super 8

After seeing a teaser trailer several months ago during a late night Youtube crawl after college, “Super 8” ;eft a lasting impression on me because of its secretive nature.
A brain child of film creating legends Steven Spielberg and J.J Abrams, “super 8” promised to be a very sci fi feature, even with the limited information provided about the plot previous to its release.
I saw this film today and as expected I didn’t know what to expect. The setting was very E.T, the props and scenery very accurate to the era and the costumes were impeccable.
The cast (in Spielberg tradition) comprised of children, with some excellent performances from the leading roles: Mary Elle Fanning portrayed a convincing role as the daughter of a local trouble maker and expressed fantastic emotion with a great sense of pacing and comedic timing, as well as having the ability to cry on cue.
Joel Courtney played a fantastic young hero and had the face of an angel. He really got into the character of an introverted and talented artist who was misunderstood by his father and liked the “bad” girl regardless of her father’s reputation.

The effects were incredible, the real time ballistics would have put Michael Bay to shame and the computer generated sections integrated seamlessly with the footage.

However, there was one slightly annoying event that kept cropping up in terms of suspense and surprise: I noticed a pattern that went along the lines of…

Mild Action.
Beginning of a line.
Cut off mid way by bigger action.

I wouldn’t have minded if this only occurred once, but five times was just a bit excessive.

Another credit was to the actual concealment of the creature’s identity, similar to the Cloverfield beast but with better implementation. What also set this film apart was how dark it was, both in plot and in visuals, mostly due to the night time setting, you increased use of violence and the language of the cast, including plenty of cussing from the children and an unexpected use of the “f” word.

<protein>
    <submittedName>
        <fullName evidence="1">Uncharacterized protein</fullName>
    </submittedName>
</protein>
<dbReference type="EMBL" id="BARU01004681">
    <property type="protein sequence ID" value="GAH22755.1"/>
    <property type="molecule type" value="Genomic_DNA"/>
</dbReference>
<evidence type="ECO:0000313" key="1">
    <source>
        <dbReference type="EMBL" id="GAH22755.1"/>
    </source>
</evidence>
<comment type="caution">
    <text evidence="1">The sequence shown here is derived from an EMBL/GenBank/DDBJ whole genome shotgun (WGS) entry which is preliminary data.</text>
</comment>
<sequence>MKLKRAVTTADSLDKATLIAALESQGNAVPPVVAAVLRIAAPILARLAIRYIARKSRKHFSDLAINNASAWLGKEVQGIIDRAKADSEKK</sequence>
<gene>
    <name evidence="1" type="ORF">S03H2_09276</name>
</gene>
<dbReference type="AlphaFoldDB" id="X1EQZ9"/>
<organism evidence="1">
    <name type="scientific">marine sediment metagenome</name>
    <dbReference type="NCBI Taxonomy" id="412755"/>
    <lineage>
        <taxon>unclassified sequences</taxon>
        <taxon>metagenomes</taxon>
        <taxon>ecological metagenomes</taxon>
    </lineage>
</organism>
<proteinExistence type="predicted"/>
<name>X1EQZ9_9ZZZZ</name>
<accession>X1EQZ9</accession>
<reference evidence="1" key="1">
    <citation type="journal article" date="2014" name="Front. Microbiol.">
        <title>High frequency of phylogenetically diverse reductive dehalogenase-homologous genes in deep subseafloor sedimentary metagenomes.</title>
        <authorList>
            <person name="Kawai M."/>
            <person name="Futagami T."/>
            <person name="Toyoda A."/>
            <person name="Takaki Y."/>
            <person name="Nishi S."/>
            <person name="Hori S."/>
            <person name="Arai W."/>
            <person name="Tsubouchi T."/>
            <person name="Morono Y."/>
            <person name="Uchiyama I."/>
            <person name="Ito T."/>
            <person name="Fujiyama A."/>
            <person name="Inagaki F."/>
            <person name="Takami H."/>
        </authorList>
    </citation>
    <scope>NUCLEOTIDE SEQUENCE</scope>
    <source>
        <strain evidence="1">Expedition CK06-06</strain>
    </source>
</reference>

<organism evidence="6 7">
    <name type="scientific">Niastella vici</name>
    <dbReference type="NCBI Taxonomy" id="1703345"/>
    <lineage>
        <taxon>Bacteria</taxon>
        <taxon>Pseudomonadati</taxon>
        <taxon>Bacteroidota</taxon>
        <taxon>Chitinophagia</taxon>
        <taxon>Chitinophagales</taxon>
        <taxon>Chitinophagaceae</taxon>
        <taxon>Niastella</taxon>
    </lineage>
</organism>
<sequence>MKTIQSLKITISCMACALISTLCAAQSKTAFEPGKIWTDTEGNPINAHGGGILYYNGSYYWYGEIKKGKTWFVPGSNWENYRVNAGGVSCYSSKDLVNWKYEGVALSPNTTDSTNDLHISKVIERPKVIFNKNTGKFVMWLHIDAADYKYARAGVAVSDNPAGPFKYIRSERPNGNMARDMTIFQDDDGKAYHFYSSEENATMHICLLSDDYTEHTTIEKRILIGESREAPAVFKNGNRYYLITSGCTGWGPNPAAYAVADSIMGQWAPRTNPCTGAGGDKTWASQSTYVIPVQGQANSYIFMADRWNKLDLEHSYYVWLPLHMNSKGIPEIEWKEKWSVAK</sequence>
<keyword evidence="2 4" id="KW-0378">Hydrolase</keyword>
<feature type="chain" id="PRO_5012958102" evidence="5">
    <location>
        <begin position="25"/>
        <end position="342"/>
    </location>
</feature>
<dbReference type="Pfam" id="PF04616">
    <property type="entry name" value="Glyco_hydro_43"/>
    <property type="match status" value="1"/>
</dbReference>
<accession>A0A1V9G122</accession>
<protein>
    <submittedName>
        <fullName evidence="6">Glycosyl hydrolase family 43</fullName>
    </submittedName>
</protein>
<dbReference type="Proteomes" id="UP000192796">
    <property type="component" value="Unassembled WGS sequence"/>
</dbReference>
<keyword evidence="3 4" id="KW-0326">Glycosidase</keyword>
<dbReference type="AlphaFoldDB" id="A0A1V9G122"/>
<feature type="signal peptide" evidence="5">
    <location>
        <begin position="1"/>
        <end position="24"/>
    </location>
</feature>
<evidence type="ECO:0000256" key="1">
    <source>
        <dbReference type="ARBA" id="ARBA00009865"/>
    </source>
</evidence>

Overall, “Super 8” is definitely a “Spielberg” masterpiece, with excellent effects, a talented cast, an interesting plot and emotional musical score. The ever present bikes and water tower usage were staples throughout but seemed to work and there was the added bonus of seeing the alleged “Super 8” film made by the children themselves. Although in parts the film was a bit disorientating it is definitely worth a watch and thoroughly enjoyable.

Just make sure to have a lid on your drink.


“FaceWare” and the image metrics innovation…

The seminar at BAF Game a fairly astounding one, demonstrating the newly released (and freely available) 3D software plugin, “Faceware”.

Faceware is a plugin that detects the movements of a piece of video footage without the use of mo-cap software or even a special set up. It boasts the ability to be able to create a performance file from any kind of captured video (of a face) and then be able to transfer most of the minute twitches, movements and individual facial quirks to a pre- existing rig in many 3D packages, such as Maya or 3D max.

The important point about this clever software is that it is very efficient and even though it costs money to create bespoke performance files, it is still very cost and time efficient, Animators have to spend less time dealing with major key poses and can instead focus on the clean up process and the nuances which help to accent the animated performance and make it much more convincing to the viewer, plus it also allows the actor’s individual speaking patterns to be recorded. It also saves money because of the absence of a specialist motion capture studio, additional hardware etc.

It has been used in many different well known works such as “The mysterious case of Benjamin Button”, “Splice” and the cute little nonsensical Panda Don from the Fox Biscuit campaign.

Theo’s progress in Maya

Obviously, I had to construct a T pose for a reason, which was to make image planes. The images were then imported and set in Maya in order to make a guide for the modelling process.
I am pathetic at modelling, but it seems that image planes can even help a novice like me yield some fairly pleasing results.